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Scientists isolate cancer stem cells using novel method

Researchers at The University of Texas at Dallas have devised a new technique to isolate aggressive cells thought to form the root of many hard-to-treat metastasised cancers - a significant step towards developing new drugs that might target these cells.

"Our lab is interested in finding ways to prevent cancer recurrence," said Dr. Jiyong Lee, assistant professor in the Department of Chemistry and Biochemistry in the School of Natural Sciences and Mathematics at UT Dallas.

"The problem is, not all cancer cells are equal. There is a small population of cancer cells that is much more aggressive than others - cancer stem cells," Lee said.

"These give rise to secondary tumours, even after the primary tumour has been successfully treated. The cells are notoriously difficult to find, let alone eradicate."

Lee and his colleagues used a two-step process to sort through a library of 40,000 chemical compounds, looking for any that would selectively bind to breast cancer stem cells, isolating them from standard breast cancer cells.

The screening process identified five compounds, called ligands, that bind specifically to cancer stem cells, and the researchers selected one of them for closer study.

The results were published online recently in Chemistry - A European Journal.

While similar methods have been used to separate cancer cells from normal healthy cells, Lee said the results mark the first demonstration of a technique that separates cancer stem cells from other cancer cells.

"We have approached this problem in a novel way, and for the first time have isolated a ligand that binds specifically to cancer stem cells," he said.

Stem cells are in various tissues in the body, and unlike regular cells, which have a limited lifespan, they can divide and renew themselves for long periods of time.

They are also unspecialised, meaning that when one of them divides, the resulting cells can transform into another cell type.

For example, stem cells in bone marrow can become bone, fat or blood cells.

Similarly, cancer stem cells - believed to reside at the heart of tumours, fuelling their growth - are also thought to be unspecialised and able to self-renew until they transform into new cancer cells.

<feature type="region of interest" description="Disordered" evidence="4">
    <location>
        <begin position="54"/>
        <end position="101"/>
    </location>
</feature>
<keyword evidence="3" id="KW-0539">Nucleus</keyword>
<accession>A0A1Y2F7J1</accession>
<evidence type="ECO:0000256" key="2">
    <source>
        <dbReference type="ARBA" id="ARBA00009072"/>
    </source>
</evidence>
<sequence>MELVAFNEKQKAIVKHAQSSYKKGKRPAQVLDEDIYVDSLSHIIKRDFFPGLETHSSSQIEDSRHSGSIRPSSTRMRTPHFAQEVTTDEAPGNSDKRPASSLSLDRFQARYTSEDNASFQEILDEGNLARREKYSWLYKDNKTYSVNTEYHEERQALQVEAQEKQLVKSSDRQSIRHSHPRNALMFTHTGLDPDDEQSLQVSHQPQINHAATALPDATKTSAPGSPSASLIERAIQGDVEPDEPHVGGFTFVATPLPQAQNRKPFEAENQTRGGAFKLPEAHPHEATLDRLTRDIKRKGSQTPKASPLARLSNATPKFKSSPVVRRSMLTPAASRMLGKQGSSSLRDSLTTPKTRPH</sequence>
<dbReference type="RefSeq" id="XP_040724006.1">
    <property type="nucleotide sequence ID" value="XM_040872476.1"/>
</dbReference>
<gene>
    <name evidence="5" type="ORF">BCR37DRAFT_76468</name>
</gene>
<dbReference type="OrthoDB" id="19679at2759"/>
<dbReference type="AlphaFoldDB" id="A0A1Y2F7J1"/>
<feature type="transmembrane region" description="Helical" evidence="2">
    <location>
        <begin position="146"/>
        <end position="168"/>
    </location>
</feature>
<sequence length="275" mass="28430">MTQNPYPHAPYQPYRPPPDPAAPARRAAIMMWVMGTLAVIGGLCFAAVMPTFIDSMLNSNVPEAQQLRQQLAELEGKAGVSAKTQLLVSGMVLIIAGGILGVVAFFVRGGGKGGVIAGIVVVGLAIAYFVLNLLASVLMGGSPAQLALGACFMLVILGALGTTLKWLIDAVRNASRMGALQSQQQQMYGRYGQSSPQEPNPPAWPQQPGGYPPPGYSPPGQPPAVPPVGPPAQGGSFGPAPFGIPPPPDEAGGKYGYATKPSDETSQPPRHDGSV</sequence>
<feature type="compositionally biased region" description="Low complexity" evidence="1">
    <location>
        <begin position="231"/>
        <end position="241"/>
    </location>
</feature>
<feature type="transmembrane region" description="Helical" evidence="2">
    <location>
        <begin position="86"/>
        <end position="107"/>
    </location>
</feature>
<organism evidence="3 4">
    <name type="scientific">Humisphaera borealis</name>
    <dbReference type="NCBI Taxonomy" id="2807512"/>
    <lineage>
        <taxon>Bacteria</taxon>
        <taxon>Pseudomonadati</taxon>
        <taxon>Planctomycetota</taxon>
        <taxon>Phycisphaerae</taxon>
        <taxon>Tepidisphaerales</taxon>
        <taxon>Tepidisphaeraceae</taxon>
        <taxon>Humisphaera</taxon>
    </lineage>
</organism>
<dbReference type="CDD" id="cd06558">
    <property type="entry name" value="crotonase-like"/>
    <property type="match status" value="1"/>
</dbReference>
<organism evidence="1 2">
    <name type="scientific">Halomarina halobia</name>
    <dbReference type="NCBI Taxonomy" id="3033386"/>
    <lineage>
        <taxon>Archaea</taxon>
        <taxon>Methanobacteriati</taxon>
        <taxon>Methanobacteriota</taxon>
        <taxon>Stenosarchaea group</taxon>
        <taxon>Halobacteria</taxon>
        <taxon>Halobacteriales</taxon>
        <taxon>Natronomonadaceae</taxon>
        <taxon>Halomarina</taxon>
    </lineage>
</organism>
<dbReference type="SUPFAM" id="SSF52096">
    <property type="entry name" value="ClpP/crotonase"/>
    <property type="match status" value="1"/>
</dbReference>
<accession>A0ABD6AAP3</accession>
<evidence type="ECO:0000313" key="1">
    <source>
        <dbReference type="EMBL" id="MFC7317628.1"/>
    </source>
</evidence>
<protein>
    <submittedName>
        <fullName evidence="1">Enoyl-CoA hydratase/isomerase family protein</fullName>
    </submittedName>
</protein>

Most effective treatments for primary tumours leave cancer stem cells unscathed.

Even if a primary tumour is successfully treated, cancer stem cells can travel unnoticed by the immune system through the bloodstream to seed new tumours elsewhere, a process called metastasis.

Such secondary tumours can appear years later and are often more aggressive and harder to treat.

Many researchers, including Lee, believe killing cancer stem cells in a primary tumour should eliminate it by removing its renewable source of cancer cells, while also preventing the genesis of new cancers.

There are currently no clinically proven drugs directed at cancer stem cells, he said.

The challenge: You have to find cancer stem cells before you can kill them.

"Research in this field has been difficult because specifically targeting cancer stem cells has been hard," Lee said.

"There are limited methods for even detecting these cells."

Using available data on physical factors that differentiate cancer stem cells, Lee's group incubated a mixture of both breast cancer stem cells and non-stem cancer cells together with 40,000 tiny plastic beads, each coated with multiple copies of one ligand.

After two screenings, Lee identified a particular ligand that he believed bound to only the cancer stem cells and used it to separate them from non-stem cancer cells.

To confirm this, he injected each set of cells into mice and monitored the animals for tumour growth.

"In the cancer stem cell group, we got rapid tumour growth and bigger tumour size than we saw in the regular cancer cell group," Lee said.

"We also saw even more cancer stem cell activity, which helps explain why these tumours were more aggressive.

"It was also exciting that we didn't see any tumour growth in the group that received the cancer cells from which the cancer stem cells had been removed. This data supports the notion that if you eliminate cancer stem cells, you get tumour degeneration."

Lee envisions the ligands he identified being used in multiple ways, including therapeutics, diagnostics and imaging.

"The simplest version of a therapeutic would be attaching a toxic agent to the ligand, which would then bind selectively to and kill cancer stem cells," Lee said.

"It would also be beneficial to adapt these ligands into imaging agents, which would light up the cancer stem cells in a patient and help determine the best treatment options.

"The most immediate application, though, will likely be using our technique to isolate cancer stem cells for further study in the lab, as well as a drug development tool." 

Source: University of Texas at Dallas



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